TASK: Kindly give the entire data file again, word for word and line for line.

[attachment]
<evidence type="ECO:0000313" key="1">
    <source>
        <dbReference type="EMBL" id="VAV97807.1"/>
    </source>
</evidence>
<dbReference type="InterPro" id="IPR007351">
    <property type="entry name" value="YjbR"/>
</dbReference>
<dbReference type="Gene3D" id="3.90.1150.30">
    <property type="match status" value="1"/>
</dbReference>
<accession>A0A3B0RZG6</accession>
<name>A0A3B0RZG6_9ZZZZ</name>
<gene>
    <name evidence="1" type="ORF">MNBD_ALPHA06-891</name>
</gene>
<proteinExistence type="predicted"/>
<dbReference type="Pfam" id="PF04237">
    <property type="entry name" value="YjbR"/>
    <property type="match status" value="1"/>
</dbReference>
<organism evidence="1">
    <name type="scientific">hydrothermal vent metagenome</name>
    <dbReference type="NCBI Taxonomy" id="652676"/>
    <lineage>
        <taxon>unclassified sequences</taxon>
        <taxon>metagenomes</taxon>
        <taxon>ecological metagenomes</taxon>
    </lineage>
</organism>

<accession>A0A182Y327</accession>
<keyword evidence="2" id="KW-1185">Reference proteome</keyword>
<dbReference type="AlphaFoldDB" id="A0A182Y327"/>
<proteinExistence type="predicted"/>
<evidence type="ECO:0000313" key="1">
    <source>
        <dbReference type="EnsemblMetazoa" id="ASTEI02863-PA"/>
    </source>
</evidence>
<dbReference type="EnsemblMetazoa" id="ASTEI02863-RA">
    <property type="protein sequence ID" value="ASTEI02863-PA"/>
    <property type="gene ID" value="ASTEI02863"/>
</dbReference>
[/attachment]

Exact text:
<evidence type="ECO:0000313" key="1">
    <source>
        <dbReference type="EMBL" id="VAV97807.1"/>
    </source>
</evidence>
<dbReference type="InterPro" id="IPR007351">
    <property type="entry name" value="YjbR"/>
</dbReference>
<dbReference type="Gene3D" id="3.90.1150.30">
    <property type="match status" value="1"/>
</dbReference>
<accession>A0A3B0RZG6</accession>
<name>A0A3B0RZG6_9ZZZZ</name>
<gene>
    <name evidence="1" type="ORF">MNBD_ALPHA06-891</name>
</gene>
<proteinExistence type="predicted"/>
<dbReference type="Pfam" id="PF04237">
    <property type="entry name" value="YjbR"/>
    <property type="match status" value="1"/>
</dbReference>
<organism evidence="1">
    <name type="scientific">hydrothermal vent metagenome</name>
    <dbReference type="NCBI Taxonomy" id="652676"/>
    <lineage>
        <taxon>unclassified sequences</taxon>
        <taxon>metagenomes</taxon>
        <taxon>ecological metagenomes</taxon>
    </lineage>
</organism>

<accession>A0A182Y327</accession>
<keyword evidence="2" id="KW-1185">Reference proteome</keyword>
<dbReference type="AlphaFoldDB" id="A0A182Y327"/>
<proteinExistence type="predicted"/>
<evidence type="ECO:0000313" key="1">
    <source>
        <dbReference type="EnsemblMetazoa" id="ASTEI02863-PA"/>
    </source>
</evidence>
<dbReference type="EnsemblMetazoa" id="ASTEI02863-RA">
    <property type="protein sequence ID" value="ASTEI02863-PA"/>
    <property type="gene ID" value="ASTEI02863"/>
</dbReference>